After months of speculation, housewares retailer Bed Bath & Beyond has filed a bankruptcy petition, after years of net losses and changing consumer habits.
The company announced Sunday that it filed a Chapter 11 case in the United States Bankruptcy Court for the District of New Jersey. If it doesn’t find a last-minute buyer, it will liquidate and all 360 Bed Bath & Beyond stores will close following bankruptcy proceedings.
“Thank you to all of our loyal customers,” a banner at the top of the Bed Bath & Beyond website currently reads. “We have made the difficult decision to begin winding down our operations.”
“We deeply appreciate our associates, customers, partners, and the communities we serve, and we remain steadfastly determined to serve them throughout this process,” wrote Sue Gove, president & CEO, in a statement. “We will continue working diligently to maximize value for the benefit of all stakeholders.”
The Bed Bath & Beyond company also operates the buybuy Baby chain, which has seen stronger performance than the main brand. The company said all 120 buybuy Baby stores will also shutter unless it’s able to sell the retail business.
Bed Bath & Beyond was once considered a staple in suburban shopping centers with nearly 1,000 stores nationwide as of mid-2022. But it began to lose its footing in recent years as shoppers’ habits changed. E-commerce chipped away at sales as well as the proliferation of DTC housewares businesses that could be more nimble to customers’ changing behaviors.
Bed Bath & Beyond’s fourth-quarter earnings report showed $2.05 billion in net sales, a decline of 22% from the year before, and 33% from the year before, and $159 million. In the third quarter, sales dropped 33% and the company racked up $450 million in operating losses. Last January, it reported $1.1 billion in net losses for the first nine months of the fiscal year, up from $400.5 million a year prior.
But the financial problems go beyond sales and losses: At its most recent earnings, the company’s total liabilities hit $2.1 billion, with long-term debt at $1.2 billion. The Wall Street Journal reported on Feb.1 that the company failed to make interest payments on bonds.
The much-anticipated bankruptcy filing follows impending closures of Bed Bath and Beyond stores across the country in recent months. On Jan. 30, the company confirmed the closure of 87 Bed Bath & Beyond locations, five buybuy Baby stores, plus all 49 of its Harmon stores. “This store fleet reduction expands the Company’s ongoing closure program of approximately 150 lower-producing Bed Bath & Beyond banner stores,” the company said in a media statement.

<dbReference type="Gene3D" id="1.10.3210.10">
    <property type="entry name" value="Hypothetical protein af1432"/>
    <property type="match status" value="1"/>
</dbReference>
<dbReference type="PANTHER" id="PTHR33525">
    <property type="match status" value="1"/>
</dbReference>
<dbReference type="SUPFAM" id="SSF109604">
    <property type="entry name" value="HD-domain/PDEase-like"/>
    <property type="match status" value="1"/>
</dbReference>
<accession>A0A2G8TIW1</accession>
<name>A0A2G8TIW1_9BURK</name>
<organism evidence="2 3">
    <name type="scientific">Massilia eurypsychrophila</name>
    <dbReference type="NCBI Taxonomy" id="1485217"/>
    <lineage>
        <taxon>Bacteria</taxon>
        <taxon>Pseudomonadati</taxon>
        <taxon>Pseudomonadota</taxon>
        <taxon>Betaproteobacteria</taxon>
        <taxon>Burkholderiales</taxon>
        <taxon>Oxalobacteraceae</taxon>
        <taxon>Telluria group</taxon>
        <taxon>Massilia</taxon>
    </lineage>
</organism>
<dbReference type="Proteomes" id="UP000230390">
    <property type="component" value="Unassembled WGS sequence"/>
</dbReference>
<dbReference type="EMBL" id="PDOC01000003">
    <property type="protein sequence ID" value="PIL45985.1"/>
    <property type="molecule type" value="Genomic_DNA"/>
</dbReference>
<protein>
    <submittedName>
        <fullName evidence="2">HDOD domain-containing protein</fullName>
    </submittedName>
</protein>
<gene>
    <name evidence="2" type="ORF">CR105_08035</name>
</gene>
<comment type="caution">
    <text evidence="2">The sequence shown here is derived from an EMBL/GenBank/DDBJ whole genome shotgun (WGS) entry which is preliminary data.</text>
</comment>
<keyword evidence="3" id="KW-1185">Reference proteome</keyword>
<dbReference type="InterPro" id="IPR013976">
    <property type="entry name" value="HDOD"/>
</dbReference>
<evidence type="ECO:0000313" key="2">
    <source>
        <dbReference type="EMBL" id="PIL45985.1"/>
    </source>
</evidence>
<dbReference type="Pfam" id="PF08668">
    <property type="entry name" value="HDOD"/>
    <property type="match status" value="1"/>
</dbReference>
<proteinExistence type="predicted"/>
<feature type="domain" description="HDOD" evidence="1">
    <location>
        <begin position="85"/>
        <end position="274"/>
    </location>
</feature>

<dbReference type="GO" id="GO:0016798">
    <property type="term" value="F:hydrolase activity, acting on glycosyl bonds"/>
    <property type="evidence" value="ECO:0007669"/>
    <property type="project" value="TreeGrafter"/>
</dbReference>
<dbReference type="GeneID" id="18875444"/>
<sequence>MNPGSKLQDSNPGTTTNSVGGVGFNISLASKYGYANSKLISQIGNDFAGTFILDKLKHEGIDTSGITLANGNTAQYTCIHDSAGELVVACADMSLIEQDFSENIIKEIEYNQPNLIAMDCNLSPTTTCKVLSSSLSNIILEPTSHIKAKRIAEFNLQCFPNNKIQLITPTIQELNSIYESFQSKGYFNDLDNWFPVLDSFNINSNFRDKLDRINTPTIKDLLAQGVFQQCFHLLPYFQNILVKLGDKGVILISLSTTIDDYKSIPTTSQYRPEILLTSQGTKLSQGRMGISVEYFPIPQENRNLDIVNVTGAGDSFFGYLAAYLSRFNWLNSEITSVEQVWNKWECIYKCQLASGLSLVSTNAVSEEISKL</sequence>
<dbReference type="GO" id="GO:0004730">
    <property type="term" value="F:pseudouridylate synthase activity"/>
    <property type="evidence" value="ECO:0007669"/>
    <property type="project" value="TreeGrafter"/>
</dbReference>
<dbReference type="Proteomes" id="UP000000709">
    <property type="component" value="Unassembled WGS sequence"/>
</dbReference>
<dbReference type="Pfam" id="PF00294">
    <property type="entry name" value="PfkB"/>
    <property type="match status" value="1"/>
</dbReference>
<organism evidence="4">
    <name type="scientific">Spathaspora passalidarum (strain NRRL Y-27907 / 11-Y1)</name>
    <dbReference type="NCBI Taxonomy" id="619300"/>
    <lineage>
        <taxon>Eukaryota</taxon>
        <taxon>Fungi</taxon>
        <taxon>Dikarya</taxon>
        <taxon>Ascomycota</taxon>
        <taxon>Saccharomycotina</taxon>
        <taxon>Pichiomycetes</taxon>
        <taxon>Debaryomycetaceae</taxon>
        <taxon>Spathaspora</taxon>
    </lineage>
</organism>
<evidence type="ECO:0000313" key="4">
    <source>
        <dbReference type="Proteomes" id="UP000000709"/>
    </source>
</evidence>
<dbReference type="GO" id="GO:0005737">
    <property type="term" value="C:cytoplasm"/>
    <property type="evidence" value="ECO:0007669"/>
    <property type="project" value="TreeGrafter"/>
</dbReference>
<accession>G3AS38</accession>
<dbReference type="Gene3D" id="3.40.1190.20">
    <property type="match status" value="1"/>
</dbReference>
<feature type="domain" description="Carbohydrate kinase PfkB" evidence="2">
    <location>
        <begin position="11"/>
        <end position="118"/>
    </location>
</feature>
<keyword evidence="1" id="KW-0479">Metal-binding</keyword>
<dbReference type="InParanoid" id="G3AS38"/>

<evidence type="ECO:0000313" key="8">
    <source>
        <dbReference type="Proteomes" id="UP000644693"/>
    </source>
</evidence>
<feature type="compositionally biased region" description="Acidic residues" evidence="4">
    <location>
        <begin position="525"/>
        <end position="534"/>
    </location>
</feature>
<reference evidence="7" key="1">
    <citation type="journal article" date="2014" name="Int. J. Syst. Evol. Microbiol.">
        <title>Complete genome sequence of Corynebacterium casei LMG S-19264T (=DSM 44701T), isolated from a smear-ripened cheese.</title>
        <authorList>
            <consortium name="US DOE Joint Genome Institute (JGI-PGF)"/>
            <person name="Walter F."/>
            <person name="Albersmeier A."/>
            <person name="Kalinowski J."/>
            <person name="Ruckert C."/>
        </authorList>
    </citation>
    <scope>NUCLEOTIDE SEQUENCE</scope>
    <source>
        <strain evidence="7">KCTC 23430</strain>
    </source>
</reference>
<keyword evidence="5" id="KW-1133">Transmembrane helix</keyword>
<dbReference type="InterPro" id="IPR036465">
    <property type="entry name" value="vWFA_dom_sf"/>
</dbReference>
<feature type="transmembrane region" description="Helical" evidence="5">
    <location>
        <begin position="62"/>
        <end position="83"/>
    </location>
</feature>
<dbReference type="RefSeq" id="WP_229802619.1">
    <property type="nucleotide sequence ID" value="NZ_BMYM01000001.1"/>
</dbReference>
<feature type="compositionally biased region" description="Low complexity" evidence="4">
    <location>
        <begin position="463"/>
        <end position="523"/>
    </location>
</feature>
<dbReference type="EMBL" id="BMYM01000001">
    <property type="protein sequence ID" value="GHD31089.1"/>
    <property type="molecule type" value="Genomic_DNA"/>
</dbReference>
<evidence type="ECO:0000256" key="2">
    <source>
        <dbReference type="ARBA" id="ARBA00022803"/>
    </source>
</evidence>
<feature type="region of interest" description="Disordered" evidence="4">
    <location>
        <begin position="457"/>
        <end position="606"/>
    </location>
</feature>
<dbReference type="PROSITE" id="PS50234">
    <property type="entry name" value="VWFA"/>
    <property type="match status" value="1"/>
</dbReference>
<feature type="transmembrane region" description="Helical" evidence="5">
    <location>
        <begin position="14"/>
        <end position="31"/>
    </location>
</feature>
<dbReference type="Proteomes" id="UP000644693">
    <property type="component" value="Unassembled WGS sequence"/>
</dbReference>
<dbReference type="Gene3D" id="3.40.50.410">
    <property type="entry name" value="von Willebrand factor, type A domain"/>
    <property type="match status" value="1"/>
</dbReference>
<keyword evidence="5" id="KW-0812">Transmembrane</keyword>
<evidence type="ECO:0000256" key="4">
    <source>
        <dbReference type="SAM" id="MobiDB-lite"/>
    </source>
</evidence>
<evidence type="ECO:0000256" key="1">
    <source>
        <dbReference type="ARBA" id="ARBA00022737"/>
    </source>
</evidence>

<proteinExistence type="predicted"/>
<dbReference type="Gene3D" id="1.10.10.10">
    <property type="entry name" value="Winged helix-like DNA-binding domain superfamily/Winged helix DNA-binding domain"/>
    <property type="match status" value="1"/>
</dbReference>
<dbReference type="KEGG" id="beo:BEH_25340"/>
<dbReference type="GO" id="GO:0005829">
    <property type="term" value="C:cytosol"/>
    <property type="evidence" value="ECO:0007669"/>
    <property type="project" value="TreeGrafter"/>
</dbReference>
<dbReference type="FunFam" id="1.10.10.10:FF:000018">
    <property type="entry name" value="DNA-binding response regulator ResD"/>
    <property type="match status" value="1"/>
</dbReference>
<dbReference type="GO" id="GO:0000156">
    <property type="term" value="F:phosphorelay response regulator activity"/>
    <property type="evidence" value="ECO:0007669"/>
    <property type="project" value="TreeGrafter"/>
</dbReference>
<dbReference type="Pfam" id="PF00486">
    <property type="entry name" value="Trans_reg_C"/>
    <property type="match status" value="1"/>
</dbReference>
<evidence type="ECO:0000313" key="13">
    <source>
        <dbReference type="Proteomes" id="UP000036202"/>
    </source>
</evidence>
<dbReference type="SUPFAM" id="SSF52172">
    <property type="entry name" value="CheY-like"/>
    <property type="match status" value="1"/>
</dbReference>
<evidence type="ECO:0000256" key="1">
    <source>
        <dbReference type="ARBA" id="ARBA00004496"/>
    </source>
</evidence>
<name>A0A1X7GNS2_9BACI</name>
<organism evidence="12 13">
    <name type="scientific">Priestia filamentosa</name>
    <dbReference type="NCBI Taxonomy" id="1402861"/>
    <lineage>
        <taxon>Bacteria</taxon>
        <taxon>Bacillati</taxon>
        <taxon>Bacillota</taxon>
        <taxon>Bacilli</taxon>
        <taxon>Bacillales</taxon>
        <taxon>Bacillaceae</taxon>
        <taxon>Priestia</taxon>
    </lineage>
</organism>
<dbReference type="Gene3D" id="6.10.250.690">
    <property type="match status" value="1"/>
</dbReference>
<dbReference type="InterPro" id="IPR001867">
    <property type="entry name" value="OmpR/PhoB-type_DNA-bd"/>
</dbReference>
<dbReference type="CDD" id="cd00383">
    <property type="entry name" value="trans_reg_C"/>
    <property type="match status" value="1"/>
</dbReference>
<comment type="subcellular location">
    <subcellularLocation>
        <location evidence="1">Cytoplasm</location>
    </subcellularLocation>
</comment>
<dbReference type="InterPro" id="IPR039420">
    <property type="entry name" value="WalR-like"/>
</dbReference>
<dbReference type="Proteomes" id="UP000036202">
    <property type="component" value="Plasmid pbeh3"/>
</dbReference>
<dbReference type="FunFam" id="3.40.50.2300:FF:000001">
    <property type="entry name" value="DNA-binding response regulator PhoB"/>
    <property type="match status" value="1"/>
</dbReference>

In February, the company raised $225 million in an emergency stock sale, and said it may be able to raise an additional $800 million over the rest of the year. That clearly didn’t happen, as only two months later the company opted to make this latest bankruptcy move.
The announcement arrives after years of net losses, new merchandising strategies and cuts to operations. In addition to leadership shake-ups and a sprawling private-label strategy, Bed Bath & Beyond also took steps to improve its e-commerce presence, upgrade its stores and launched a membership program. But any gains weren’t fast or large enough to turn the operations around, leaving the company on the hook for its debts without a profitable revenue stream.
The retail said in its announcement that it has “received a commitment of approximately $240 million in debtor-in-possession financing (“DIP”) from Sixth Street Specialty Lending, Inc.”
John Sparacino, a principal with law firm McKool Smith’s restructuring practice who is not related to the case, said ahead of the filing that there was little the company could do to turn things around — especially once it started missing debt payments.
“For any business like this with a lot of debt, the real trigger point comes when you either have maturities coming due or you have big bond coupon payments coming due or big debt service interest payments coming due,” he said. “Once those start to happen, you’ve got to get into bankruptcy to kind of keep it all together before the lenders pull it apart.”
Other options are hard to come by. The current fiscal environment would make a new infusion of equity difficult to attain. And despite the brands’ ubiquitous coupons, “they’re not going to sell their way out of the problem right now,’ Sparacino said. Still, in the months leading up to the filing, shoppers still were receiving coupons via text, email and in the mail.
Decisions to enter Chapter 11, though, are not made lightly. Retailers assemble teams of advisors – in this case, Bed Bath and Beyond worked with Kirkland & Ellis, Cole Schotz P.C., AlixPartners LLP and Lazard Frères & Co. LLC on its plan.
Some of that prep work also includes reaching out to creditor groups to get them onboard with the plan, Sparacino said. Other major stakeholders in the Bed Bath & Beyond case might be vendors, landlords and inventory suppliers.
But getting in touch with stakeholders ahead of the filing ensures the company has a solid plan to present to the judge. Elements of that plan might look like shutting down stores — as bankruptcy may provide an avenue to terminate leases — or making adjustments to its capital structure in order to turn its debt into equity to satisfy the debt holders.
“Some of the existing debt holders are going to come out at the end of Chapter 11 process owning, probably, a much skinnier retail operation,” Sparacino said.